In my last article, I mentioned that Street Photography was primarily about capturing chance encounters and random moments while you’re out with your camera. While this is widely regarded as the ‘correct’ way of going about Street Photography, there are ways you can bend the rules and create much more dynamic and interesting images.
I was out shooting one weekend a few years back when I first got started with street stuff and noticed a guy walking around stopping passers by and asking to take their photo. I immediately went over to talk to him and he introduced himself. His name was Anthony Dorman and he explained that he was attempting to get 1000 street portraits in one day in aid of comic relief. He was handing out cards with a website where people could find their photos and donate to the cause. I let him take a photo of me and later checked out his work online – it was really great stuff. A few weeks later I noticed had a set of images called ‘100 Strangers’ online. This was where he uploaded his favourite portraits from that day. (He managed to get 1000 by the way) Each portrait he took was on a 50mm lens with next to no editing which really inspired me to take my street photography back to basics and shoot only with my Nikon 50mm.
I decided to try my hand at this 100 strangers project that Anthony and so many others had been working on and ventured out with my 50mm and my Nikon D700. While it seemed like a daunting task at the time, stopping people in the street and asking to take their photo, it was a very enjoyable experience. I was surprised that only a few people declined my offer to take their photo and that was either because they were in a rush or did not understand the project I was working on. I approached each person and said something along the lines of ‘Hey, sorry to bother you but I’m working on a street photography project called 100 strangers, would you mind if I got a quick photo of you’. I approached all sorts of people from different age groups and even stopped some groups of people at once.
I’d just like to say that I am the last person you’d expect to have the confidence to stop people in the street, but I did it anyway. I was really nervous when I asked my first person, but they were friendly and seemed flattered that I stopped them. I took the shot, and showed them the photo on the back of my camera. At this point, I didn’t have anything to give them so that they could find the photo but when I got home that night, I ordered some moo.com mini cards for my project. I have included some images below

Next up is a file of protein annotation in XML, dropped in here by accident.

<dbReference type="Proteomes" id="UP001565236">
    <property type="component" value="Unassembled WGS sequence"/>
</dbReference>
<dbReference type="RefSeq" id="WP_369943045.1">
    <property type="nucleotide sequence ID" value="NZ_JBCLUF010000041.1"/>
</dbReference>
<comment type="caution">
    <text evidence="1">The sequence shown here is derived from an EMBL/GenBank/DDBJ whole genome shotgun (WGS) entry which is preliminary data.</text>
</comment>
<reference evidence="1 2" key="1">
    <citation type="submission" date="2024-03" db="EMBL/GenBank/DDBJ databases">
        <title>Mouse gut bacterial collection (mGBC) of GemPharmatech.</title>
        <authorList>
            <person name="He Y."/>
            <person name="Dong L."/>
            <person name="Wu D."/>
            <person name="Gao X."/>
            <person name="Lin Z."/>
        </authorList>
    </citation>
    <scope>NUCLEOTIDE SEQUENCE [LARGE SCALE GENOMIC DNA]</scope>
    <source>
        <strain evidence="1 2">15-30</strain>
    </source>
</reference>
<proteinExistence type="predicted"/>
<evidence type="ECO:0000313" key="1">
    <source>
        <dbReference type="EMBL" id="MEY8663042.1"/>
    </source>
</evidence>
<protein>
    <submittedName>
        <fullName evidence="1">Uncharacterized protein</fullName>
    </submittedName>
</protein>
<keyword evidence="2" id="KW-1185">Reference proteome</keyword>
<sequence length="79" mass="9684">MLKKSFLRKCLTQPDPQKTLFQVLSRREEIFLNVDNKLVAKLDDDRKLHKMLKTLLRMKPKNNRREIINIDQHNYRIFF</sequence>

I started handing these to people after I took their photos and asked them to check out the photos I’d taken of them online. Soon I had strangers i’d photographed interacting with the photos, complimenting my work and sharing the photos on social media – an incredible experience. Photography is a very social thing and I believe that the few months I spent shooting street portraits really improved my confidence in approaching people. I soon after took up event photography and started shooting birthdays, events and even a few shifts photographing nightclub events.
I uploaded my photos to a few social networks as well as my own site (which has a new domain: jaydawson.photography) but had I known about CLICKASNAP back then, I’d have used this as a sole platform to share my images. CLICKASNAP pays you every time someone checks out your images, it’s a no brainer really! Take photos, get paid when someone checks them out. Simple as that.
Street photography is very open in that there are millions of streets you can shoot on, billions of people you can photograph and countless photos to be captured. CLICKASNAP is a platform you can trust, a platform you can rely on and a platform that pays you every time someone looks at your images. My advice to you, the aspiring photographer whether you’re interested in shooting portraits, landscapes, events or street stuff, is to go out, shoot, and start a conversation with the photography community by uploading your work to CLICKASNAP!